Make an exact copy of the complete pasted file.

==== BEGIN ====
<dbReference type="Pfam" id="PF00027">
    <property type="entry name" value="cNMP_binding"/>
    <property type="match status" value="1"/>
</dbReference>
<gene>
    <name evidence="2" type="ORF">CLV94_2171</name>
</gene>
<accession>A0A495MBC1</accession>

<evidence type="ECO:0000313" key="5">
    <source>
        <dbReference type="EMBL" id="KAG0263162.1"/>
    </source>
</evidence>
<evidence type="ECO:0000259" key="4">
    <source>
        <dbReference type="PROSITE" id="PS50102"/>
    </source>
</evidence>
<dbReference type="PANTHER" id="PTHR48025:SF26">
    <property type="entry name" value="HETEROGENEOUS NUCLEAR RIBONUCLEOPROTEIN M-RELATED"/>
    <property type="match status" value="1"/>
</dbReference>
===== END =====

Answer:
<dbReference type="Pfam" id="PF00027">
    <property type="entry name" value="cNMP_binding"/>
    <property type="match status" value="1"/>
</dbReference>
<gene>
    <name evidence="2" type="ORF">CLV94_2171</name>
</gene>
<accession>A0A495MBC1</accession>

<evidence type="ECO:0000313" key="5">
    <source>
        <dbReference type="EMBL" id="KAG0263162.1"/>
    </source>
</evidence>
<evidence type="ECO:0000259" key="4">
    <source>
        <dbReference type="PROSITE" id="PS50102"/>
    </source>
</evidence>
<dbReference type="PANTHER" id="PTHR48025:SF26">
    <property type="entry name" value="HETEROGENEOUS NUCLEAR RIBONUCLEOPROTEIN M-RELATED"/>
    <property type="match status" value="1"/>
</dbReference>